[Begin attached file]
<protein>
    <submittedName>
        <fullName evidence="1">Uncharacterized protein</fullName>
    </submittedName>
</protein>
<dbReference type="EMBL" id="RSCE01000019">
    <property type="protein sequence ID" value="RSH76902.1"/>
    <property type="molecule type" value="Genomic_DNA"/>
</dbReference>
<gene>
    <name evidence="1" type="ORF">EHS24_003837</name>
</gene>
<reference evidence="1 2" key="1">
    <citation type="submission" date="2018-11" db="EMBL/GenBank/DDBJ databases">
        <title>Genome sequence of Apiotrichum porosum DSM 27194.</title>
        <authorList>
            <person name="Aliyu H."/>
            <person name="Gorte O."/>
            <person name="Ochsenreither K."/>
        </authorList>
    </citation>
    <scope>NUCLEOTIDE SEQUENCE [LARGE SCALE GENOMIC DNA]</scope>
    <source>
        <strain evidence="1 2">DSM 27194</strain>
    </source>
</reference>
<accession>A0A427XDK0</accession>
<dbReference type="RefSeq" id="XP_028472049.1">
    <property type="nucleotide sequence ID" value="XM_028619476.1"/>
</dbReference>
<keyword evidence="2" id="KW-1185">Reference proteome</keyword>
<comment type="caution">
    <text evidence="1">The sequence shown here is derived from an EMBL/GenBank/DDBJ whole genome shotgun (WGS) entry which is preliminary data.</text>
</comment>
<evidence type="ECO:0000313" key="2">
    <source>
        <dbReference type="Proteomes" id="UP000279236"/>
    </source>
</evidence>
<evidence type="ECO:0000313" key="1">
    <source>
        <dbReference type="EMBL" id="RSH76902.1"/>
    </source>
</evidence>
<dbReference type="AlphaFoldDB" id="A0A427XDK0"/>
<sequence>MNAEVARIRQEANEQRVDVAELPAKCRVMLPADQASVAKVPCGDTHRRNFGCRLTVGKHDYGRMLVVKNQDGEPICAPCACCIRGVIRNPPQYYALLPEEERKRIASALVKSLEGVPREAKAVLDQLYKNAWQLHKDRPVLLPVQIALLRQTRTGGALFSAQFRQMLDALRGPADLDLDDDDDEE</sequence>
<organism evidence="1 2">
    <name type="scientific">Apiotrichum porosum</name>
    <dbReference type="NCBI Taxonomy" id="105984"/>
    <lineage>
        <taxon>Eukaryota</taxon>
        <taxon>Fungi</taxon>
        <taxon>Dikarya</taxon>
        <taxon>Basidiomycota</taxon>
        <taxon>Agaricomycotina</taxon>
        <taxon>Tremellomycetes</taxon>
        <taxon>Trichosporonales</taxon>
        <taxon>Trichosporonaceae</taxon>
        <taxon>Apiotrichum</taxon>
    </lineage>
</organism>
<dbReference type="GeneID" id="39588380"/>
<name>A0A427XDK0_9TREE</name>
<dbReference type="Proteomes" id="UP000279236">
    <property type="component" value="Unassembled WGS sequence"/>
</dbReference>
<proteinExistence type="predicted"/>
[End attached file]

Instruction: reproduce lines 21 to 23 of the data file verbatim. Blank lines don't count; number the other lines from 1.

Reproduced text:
    </citation>
    <scope>NUCLEOTIDE SEQUENCE [LARGE SCALE GENOMIC DNA]</scope>
    <source>